Heartbleed, of course, is the latest security flaw to put consumers' personal information at risk, and from the news accounts you've read, you probably get the idea it's serious business.
It all stems from a small mistake in updated code for Open SSL, the encryption system web services like Facebook, Amazon, Google – you name it – use to protect sensitive data.
Back in late 2012 or early 2013 one of the coders working on Open SSL made a mistake. It involved the communication between a user's computer and the server using Open SSL.
The two computers talk to one another from time to time to make sure they are still connected. The user's computer gives a couple of letters of a word – “potato,” for instance – and asks the server to send it back, specifying that the word is six characters long.
Critical step left out
But the person writing the code did not put in the part of the code specifying the number of characters in the word it was looking for. Adam Allred, research technologist at the Georgia Tech Information Security Center (GTISC), says that small oversight resulted in a huge security breach.
“Someone could then say 'send me back the word potato, but it's 500 characters long.' So the server, being none the wiser, sends back the word potato in the first six characters and then sends the next 494 characters, whatever they happen to be, after the word potato,” Allred told ConsumerAffairs.
This information is almost always encrypted as it moves over the network, but then de-encrypted and set down in the server's memory, right next to the word potato. In most cases those characters make up things like user names and passwords.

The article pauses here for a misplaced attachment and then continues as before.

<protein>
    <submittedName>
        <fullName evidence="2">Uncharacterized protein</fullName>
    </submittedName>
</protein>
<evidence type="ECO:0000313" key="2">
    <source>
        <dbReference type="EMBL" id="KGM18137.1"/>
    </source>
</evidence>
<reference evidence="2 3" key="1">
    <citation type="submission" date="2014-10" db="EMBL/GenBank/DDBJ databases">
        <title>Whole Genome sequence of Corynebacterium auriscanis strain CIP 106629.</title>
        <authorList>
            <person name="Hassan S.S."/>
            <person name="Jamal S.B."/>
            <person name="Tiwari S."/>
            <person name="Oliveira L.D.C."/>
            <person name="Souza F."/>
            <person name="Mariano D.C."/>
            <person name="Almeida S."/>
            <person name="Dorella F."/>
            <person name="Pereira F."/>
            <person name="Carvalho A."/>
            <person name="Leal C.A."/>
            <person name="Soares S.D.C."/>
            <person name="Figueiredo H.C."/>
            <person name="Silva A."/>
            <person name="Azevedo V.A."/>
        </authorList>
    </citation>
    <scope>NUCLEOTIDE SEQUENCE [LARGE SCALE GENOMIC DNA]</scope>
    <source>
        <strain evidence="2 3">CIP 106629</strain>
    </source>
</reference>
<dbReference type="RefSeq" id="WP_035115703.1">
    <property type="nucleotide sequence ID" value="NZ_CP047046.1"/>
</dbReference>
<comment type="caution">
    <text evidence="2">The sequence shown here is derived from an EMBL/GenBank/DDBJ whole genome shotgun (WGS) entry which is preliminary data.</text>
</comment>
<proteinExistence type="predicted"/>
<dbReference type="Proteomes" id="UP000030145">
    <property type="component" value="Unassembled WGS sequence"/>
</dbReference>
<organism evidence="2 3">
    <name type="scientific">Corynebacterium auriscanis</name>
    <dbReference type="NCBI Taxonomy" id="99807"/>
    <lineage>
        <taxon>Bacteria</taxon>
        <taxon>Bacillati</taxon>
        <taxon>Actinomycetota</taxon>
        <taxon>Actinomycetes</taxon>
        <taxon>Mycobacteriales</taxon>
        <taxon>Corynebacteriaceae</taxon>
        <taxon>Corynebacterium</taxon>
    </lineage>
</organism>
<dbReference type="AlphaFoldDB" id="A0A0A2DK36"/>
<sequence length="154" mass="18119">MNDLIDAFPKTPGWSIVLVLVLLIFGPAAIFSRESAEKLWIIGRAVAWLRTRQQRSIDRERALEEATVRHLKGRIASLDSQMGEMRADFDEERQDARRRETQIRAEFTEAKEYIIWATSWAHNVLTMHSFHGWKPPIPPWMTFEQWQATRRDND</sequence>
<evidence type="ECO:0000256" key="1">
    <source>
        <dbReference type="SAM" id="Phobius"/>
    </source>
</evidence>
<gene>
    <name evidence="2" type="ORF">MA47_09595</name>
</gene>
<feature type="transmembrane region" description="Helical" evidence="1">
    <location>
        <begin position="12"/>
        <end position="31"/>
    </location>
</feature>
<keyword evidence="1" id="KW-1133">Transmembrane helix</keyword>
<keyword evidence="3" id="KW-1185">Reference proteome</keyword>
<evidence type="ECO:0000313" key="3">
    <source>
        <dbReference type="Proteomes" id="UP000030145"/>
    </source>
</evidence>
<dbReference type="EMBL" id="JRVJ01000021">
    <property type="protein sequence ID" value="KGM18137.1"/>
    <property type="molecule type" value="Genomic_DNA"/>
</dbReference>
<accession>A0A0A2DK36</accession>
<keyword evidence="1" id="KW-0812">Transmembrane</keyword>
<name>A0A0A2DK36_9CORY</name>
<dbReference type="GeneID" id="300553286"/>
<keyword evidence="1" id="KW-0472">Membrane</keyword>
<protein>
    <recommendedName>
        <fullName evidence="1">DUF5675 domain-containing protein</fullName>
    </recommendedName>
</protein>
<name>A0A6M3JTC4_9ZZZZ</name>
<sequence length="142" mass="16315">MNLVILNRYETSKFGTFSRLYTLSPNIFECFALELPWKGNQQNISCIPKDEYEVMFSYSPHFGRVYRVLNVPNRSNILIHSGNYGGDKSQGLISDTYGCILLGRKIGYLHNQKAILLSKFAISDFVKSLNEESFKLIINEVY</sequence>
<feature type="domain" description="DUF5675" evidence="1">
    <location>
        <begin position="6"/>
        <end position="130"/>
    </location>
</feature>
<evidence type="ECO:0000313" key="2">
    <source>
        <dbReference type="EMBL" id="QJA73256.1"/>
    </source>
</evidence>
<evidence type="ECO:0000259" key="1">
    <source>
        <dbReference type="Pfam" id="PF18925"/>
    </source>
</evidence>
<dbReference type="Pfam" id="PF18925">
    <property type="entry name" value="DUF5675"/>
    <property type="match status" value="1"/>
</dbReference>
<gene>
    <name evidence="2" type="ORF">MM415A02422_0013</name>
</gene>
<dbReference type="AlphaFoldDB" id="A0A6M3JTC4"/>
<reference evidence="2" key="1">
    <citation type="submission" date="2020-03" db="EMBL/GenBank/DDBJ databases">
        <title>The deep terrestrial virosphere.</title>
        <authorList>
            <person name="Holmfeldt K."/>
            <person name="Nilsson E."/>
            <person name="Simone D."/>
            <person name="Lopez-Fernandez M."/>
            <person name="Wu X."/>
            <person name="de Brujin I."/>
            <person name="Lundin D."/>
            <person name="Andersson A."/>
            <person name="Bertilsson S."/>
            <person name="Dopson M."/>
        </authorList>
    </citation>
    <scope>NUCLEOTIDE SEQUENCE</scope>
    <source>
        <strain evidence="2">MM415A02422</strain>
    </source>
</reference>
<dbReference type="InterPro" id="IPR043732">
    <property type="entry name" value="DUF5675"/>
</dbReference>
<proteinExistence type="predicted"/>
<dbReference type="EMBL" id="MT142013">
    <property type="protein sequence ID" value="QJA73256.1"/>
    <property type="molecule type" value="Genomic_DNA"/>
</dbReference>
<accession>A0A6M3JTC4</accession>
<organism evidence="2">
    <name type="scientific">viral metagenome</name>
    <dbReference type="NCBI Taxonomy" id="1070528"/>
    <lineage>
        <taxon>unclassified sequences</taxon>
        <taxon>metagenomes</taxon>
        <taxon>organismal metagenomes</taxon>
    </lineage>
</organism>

The flaw went unnoticed for months. Then, a highly skilled computer technician figured it out.
“At this point, a week later, the skill level needed to exploit the Heartbleed vulnerability is much lower,” Allred said.
One in five chance
As it turns out only about 17% of Internet servers use the flawed version of Open SSL, so as a consumer you have a one in five chance that the password-protected web servers you visit are affected. Still, Allred says consumers have a right to be concerned.
“As a consumer you have to think about every website you go to that uses 'https,'” he said. “For every one of those websites you have to ask, were they vulnerable and if they were, you need to change your password for those sites. But you have to do it after those sites patch.”
That bears repeating. Don't change your password for that site until it has been patched.
How do you know which sites were affected and which ones have been patched? Fortunately, that information is readily available online. Mashable, for example, maintains this list of updated sites.
Are there any lessons to be learned from the Heartbleed security flaw? Allred sees one big one.
“What I would like to see happen is a new awareness that an extremely important set of code that so many people in the world rely on and don't even know it, is being developed by very few people with very little money,” Allred said. “Many of the people writing code are volunteers. The Open SSL Project has one full-time employee.”
That's right. This critically important part of the Internet infrastructure is basically a volunteer operation.
Allred suggests Google, Facebook and other web giants have a vested interested in making the system more secure, and should start investing money into Open SSL, to provide the people and infrastructure to build better software.